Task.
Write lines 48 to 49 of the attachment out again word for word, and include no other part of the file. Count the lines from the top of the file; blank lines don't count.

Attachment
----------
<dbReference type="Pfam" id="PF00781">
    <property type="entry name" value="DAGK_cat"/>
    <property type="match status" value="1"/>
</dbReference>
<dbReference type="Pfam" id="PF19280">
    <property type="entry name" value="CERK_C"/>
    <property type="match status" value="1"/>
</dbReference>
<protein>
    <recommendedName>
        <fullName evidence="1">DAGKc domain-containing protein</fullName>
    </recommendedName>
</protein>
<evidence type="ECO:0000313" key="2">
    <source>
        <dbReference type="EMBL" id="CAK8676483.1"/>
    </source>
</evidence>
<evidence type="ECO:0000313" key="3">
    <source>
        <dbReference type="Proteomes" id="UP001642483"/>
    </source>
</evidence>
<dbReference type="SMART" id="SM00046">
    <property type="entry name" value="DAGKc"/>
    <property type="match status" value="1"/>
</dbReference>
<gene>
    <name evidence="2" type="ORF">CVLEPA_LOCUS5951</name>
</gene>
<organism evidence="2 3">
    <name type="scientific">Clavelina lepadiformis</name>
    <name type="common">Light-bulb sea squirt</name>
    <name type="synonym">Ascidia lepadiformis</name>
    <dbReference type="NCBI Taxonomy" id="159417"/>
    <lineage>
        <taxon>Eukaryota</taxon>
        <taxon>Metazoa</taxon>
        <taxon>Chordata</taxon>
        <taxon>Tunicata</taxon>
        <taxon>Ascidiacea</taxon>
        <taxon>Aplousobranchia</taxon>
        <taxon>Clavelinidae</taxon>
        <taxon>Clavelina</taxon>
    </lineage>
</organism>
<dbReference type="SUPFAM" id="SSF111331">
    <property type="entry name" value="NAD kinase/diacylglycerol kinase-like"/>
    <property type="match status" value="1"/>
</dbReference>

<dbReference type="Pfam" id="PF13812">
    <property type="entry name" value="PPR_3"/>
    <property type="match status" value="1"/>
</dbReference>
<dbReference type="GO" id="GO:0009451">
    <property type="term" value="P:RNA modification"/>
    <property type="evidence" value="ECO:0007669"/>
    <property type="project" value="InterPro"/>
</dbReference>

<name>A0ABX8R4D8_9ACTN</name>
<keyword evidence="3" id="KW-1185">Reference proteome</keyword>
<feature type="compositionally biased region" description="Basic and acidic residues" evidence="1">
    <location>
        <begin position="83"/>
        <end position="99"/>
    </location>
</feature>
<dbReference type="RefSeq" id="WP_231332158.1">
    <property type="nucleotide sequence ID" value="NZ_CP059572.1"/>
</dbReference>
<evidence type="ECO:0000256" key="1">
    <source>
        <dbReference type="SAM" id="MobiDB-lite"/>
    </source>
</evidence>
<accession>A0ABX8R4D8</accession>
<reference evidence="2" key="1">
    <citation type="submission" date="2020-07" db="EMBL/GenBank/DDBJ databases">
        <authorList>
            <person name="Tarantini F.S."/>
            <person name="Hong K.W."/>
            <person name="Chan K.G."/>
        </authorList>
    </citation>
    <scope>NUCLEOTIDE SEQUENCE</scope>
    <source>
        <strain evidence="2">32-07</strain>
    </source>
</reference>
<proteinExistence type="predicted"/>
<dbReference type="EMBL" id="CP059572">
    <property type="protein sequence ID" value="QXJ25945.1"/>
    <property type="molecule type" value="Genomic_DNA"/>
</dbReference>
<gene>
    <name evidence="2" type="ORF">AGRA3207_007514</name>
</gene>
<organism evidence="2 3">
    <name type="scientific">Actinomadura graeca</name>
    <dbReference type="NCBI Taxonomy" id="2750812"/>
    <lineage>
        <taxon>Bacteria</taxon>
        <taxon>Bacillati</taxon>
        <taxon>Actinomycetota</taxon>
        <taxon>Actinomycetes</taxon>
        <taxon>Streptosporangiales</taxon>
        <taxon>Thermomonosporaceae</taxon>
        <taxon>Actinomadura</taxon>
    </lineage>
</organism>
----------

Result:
    <property type="entry name" value="NAD kinase/diacylglycerol kinase-like"/>
    <property type="match status" value="1"/>